Eggs are back on American plates. Although consumption has not rebounded to the egg-rich days of the mid 1940s, when each person averaged 404 eggs per year, the current annual per capita appetite for eggs, forecast at 279 eggs this year, shows a meaningful recovery from the low-point of 229 eggs per person consumed in 1992.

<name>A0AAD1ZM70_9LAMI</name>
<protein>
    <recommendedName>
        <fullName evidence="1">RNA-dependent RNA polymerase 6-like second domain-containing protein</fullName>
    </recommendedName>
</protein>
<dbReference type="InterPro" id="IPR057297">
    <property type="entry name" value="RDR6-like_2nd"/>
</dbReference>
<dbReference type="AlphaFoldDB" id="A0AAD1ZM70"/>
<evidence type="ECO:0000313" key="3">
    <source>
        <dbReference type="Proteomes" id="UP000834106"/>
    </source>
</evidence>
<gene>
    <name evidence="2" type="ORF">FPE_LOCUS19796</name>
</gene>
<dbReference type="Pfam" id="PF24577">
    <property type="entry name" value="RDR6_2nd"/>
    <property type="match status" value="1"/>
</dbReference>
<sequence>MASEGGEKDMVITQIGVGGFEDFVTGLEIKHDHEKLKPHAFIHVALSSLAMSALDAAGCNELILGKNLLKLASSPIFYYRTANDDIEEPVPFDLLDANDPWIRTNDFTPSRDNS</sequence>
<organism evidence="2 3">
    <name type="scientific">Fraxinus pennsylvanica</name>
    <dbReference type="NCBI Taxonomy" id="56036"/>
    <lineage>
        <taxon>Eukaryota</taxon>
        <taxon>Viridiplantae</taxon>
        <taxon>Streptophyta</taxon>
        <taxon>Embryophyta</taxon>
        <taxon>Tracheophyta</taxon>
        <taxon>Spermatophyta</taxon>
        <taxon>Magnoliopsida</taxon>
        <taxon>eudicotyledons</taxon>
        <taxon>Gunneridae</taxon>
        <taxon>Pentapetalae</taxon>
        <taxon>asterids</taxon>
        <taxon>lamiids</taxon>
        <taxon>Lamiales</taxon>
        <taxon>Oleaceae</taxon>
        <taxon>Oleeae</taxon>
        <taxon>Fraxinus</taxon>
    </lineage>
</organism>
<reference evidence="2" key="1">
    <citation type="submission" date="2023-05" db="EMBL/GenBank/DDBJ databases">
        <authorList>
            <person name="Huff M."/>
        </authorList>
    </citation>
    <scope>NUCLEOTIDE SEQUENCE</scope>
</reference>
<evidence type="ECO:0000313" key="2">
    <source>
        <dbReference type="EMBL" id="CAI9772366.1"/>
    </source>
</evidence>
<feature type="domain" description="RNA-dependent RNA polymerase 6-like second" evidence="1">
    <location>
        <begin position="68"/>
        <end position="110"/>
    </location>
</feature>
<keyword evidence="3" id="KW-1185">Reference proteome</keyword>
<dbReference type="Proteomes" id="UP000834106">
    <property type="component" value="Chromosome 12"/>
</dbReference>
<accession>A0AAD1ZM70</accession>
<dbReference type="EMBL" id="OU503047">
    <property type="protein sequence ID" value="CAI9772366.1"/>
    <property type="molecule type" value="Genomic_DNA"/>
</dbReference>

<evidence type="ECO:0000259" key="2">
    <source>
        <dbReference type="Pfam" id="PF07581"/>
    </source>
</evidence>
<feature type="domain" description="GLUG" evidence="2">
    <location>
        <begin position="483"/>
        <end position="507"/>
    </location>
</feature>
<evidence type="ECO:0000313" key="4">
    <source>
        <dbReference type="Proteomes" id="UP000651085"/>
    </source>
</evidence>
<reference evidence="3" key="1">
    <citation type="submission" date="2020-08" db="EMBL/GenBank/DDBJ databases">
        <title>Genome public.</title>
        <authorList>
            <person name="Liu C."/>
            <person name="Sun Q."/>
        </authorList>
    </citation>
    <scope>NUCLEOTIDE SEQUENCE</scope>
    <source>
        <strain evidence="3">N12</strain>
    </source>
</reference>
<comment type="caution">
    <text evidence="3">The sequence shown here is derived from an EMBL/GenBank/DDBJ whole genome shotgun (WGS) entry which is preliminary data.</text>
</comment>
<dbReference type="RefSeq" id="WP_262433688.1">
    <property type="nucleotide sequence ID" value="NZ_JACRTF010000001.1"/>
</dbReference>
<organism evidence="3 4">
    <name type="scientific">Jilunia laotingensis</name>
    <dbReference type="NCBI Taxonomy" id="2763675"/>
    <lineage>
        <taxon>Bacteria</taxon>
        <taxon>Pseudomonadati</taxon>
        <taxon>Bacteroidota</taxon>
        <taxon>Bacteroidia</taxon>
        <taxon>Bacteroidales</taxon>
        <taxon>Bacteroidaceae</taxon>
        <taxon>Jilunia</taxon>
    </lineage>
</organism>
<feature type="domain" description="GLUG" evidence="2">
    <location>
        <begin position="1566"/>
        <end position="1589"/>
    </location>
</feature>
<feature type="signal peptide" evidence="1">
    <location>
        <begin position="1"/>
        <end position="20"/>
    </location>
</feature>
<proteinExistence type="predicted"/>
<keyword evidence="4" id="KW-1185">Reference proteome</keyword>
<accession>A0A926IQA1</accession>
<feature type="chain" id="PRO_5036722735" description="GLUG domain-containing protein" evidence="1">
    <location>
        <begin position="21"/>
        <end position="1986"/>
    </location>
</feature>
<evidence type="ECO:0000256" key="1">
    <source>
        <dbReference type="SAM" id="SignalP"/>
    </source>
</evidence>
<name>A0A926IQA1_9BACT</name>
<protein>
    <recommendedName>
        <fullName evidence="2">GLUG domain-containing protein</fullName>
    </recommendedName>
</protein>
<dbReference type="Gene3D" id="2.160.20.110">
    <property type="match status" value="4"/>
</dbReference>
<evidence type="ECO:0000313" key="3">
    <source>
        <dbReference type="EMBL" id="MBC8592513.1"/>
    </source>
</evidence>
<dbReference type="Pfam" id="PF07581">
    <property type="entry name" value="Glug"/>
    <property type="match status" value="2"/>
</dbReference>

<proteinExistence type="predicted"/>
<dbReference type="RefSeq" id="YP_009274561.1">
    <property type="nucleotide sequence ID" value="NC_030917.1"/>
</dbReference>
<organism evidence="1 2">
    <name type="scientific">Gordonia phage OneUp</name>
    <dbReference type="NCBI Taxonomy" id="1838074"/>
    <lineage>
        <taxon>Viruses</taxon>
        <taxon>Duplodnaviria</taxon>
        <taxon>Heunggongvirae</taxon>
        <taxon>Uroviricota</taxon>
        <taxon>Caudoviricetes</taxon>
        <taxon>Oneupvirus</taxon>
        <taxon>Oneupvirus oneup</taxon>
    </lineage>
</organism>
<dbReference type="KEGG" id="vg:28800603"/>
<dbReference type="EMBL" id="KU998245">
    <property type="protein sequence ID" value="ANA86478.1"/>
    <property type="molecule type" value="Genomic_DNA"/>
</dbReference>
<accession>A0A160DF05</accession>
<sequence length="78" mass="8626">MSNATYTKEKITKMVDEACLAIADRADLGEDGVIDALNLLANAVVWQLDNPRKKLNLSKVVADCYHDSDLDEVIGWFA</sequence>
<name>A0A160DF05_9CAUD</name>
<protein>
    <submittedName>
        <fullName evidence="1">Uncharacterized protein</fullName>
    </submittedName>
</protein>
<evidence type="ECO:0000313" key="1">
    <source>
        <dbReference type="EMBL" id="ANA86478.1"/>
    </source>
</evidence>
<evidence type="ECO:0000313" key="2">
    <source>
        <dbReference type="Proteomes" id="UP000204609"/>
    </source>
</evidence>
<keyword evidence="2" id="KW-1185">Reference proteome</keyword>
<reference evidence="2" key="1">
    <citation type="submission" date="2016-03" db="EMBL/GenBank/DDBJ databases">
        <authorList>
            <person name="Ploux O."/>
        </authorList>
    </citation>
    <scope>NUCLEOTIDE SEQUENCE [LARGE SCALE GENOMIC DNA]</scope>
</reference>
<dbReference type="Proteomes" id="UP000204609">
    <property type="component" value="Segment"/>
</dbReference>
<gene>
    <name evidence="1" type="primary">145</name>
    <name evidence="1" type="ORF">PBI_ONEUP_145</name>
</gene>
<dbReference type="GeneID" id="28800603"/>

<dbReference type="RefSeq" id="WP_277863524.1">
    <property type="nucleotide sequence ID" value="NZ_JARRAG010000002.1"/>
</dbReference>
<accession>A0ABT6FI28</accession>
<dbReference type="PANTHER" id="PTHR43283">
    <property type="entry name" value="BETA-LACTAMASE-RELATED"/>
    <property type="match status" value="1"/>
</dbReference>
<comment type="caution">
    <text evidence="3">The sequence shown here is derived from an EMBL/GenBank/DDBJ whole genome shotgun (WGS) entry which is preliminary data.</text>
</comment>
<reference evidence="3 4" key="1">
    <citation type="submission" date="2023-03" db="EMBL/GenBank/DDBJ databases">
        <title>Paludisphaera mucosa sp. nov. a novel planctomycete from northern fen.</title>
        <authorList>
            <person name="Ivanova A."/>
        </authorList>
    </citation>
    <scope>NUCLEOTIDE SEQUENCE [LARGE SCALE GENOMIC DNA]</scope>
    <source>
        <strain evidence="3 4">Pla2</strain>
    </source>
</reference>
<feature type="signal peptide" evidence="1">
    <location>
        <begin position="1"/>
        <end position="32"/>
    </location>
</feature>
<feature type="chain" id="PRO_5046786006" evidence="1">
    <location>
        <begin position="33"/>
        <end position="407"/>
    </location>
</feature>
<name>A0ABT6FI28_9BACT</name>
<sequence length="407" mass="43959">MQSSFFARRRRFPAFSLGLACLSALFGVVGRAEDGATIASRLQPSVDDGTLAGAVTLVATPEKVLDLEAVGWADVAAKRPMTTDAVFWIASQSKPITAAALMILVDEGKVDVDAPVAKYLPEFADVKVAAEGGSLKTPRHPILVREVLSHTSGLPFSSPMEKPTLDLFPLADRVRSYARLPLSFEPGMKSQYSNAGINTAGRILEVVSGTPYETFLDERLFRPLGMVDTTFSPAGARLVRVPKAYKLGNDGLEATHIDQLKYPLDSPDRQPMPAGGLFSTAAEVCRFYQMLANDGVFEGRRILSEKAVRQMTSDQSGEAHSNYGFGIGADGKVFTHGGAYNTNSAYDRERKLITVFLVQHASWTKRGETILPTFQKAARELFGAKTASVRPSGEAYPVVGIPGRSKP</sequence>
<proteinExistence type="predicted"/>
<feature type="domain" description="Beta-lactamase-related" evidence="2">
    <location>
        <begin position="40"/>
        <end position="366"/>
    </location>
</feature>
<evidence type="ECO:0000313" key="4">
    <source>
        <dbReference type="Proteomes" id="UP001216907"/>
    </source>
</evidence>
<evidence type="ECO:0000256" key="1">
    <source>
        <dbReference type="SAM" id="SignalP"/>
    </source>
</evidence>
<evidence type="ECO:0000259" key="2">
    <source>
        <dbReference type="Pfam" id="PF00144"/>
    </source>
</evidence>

Why are eggs making a comeback? In part, it has to do with the diminishing fear of dietary cholesterol, as scientists and nutrition experts grapple with a fact that has been apparent in the scientific literature for some time: the cholesterol we eat does not have much of an effect on the amount of cholesterol in our blood. In fact, the 2015 Dietary Guidelines for Americans softened the stance on dietary cholesterol, removing it from the list of “nutrients of concern.”